SAN ANTONIO, TEXAS – U.S. Rep. Francisco Canseco said he was assaulted by a TSA agent at the San Antonio International Airport.

The Texas Congressman said the security agent went too far during a pat-down earlier this month.

“The agent was very aggressive in his pat-down, and he was patting me down where no one is supposed to go,” said Canseco. “It got very uncomfortable so I moved his hand away. That stopped everything and brought in supervisors and everyone else.”

Canseco told the KENS 5 I-Team the agent said he too was assaulted when Canseco pushed his hand away.

According to TSA, neither man was cited.

A week later when going through the San Antonio International Airport, Canseco was once again selected for a pat-down.

“I did not see it as a coincidence,” he said. “I asked them why are you going to pat me down again, so we discussed it further and after discussing it further, they patted me down.”

However, before the discussion was over San Antonio Police Department officers were called to the security check point area.

Again, no one was cited.

TSA issued the I-Team the following statement about the incident:

“TSA incorporates random and unpredictable security measures throughout the airport. Once a passenger enters the screening process, they must complete it prior to continuing to a flight or secure area.”

Canseco said his experience illustrated changes in the airport security are needed.

“It is very important that Americans feel safe and secure as they travel in our nation’s airways – safe and secure from acts of terrorism and all that. But, I also think that TSA sometimes gets too aggressive, and it’s not just about me it’s about every American that goes through those TSA scanners.”

The I-Team requested video from TSA of both incidents. A TSA spokesperson said our request is being reviewed.

Appeared Here

Federal Class Action Lawsuit Filed On Behalf Of Women Sexually Assaulted While In Custody Of Texas Based US Immigration And Customs Enforcement (ICE) – 200 Reported In Custody Assaults In US Since 2007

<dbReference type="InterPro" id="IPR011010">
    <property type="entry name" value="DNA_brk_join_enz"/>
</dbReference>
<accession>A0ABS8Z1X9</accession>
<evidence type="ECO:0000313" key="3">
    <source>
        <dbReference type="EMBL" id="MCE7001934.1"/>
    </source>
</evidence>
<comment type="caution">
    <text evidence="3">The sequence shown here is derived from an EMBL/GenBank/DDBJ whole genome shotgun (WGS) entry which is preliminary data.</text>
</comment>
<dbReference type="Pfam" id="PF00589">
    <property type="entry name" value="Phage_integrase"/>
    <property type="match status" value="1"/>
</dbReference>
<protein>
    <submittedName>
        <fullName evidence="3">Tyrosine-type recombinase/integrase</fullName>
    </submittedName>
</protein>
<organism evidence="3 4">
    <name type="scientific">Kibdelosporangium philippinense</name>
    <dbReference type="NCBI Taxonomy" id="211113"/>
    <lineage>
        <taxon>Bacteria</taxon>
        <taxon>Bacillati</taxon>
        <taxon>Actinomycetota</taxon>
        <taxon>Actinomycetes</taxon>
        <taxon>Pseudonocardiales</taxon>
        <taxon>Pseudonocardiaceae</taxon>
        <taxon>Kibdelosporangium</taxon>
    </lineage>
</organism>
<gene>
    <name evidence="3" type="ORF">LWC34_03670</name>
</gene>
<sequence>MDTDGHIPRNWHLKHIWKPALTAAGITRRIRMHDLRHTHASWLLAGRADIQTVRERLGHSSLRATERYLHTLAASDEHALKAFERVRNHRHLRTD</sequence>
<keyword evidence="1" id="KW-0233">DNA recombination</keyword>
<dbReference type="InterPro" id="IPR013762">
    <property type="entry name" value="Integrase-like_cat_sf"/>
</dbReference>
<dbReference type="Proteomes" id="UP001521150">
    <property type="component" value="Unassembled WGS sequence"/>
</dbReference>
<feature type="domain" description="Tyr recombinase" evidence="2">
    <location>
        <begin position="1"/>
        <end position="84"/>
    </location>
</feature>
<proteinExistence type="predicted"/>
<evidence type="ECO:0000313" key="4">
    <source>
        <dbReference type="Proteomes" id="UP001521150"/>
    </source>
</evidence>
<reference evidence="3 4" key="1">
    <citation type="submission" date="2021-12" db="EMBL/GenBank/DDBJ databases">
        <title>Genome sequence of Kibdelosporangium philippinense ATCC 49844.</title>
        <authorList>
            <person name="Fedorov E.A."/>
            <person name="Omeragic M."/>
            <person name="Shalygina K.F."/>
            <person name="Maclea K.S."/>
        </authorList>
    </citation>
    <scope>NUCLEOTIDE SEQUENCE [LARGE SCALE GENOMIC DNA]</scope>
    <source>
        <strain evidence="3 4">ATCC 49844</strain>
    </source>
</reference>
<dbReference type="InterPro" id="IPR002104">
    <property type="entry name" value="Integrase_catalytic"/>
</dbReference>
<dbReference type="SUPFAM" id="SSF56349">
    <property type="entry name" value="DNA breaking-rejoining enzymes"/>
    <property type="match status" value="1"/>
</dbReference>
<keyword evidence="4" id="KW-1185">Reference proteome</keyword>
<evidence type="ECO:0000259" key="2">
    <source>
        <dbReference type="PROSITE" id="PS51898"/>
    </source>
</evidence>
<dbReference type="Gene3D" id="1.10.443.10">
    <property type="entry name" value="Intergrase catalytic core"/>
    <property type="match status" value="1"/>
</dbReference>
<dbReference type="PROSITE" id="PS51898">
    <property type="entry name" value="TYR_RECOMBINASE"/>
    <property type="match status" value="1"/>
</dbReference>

October 24, 2011

TEXAS – A class-action lawsuit has been filed on behalf of three immigrant women who were allegedly sexually assaulted while in the custody of Immigration and Customs Enforcement in Texas, the American Civil Liberties Union said this week.

The ACLU, citing documents it said it had obtained through the Freedom of Information Act, said in a news release that there have been nearly 200 allegations of sexual abuse of immigration detainees jailed at detention facilities across the United States since 2007.

The ACLU release did not give dates of any of the alleged assaults, including those involving the three women who are plaintiffs in the class-action suit. The plaintiffs were identified only as Sarah Doe, Kimberly Doe and Raquel Doe “to protect them from further harm,” the ACLU said.

The alleged attacks occurred while the plaintiffs were being transported from the T. Don Hutto Family Residential Center in Taylor, Texas, to the airport or bus station in nearby Austin, the ACLU said.

Its release did not say where the class-action suit was filed Wednesday, but it said defendants include three ICE officials; Williamson County, Texas, where the Hutto facility is; the Corrections Corporation of America (CCA), a private prison company that manages the Hutto facility; the former facility administrator for Hutto; and a guard at the facility.

The lawsuit alleges that ICE along with Williamson County and the Corrections Corporation of America were “deliberately indifferent and willfully blind to the fact that (the guard named as a defendant) and other employees regularly violated the rule that detainees are not be transported without another escort officer of the same gender present,” the ACLU said.

ICE did not comment specifically on the ACLU’s announcement of the lawsuit, but an agency spokeswoman said ICE “maintains a strict zero tolerance policy for any kind of abusive or inappropriate behavior and requires all contractors working with the agency to adhere to this policy.”

ICE Public Affairs Officer Gillian Christensen added that the agency requires regular criminal backgrounds checks for its workforce.

“The (Department of Homeland Security) Office of the Inspector General and ICE’s Office of Professional Responsibility investigate ALL allegations of sexual abuse or misconduct and the agency takes appropriate action — whether it is pursuing criminal charges or administrative action — when those allegations are substantiated,” Christensen said in the ICE statement.

The Corrections Corporation of America did not immediately respond to requests for comment on the ACLU announcement.

The ACLU said it was basing its claim that there have been 185 allegations of sexual abuse in federal detention centers against female immigration detainees on various federal documents.

The documents — obtained from the Department of Homeland Security’s Office of Inspector General, Office of Civil Rights and Civil Liberties and ICE, according to the ACLU — showed that Texas had more alleged abuse cases, 56, than any other state, the organization’s news release said.

“While the information gleaned from the documents likely does not represent the full scope of the problem given that sexual abuse is notoriously underreported, the documents nonetheless make clear that the sexual abuse of immigration detainees is not an isolated problem limited to a few rogue facilities or to a handful of bad-apple government contractors who staff some of the nation’s immigration jails,” the ACLU said.

“Unfortunately, we believe these complaints are just the tip of the iceberg,” said Mark Whitburn, senior staff attorney for the ACLU of Texas.

Appeared Here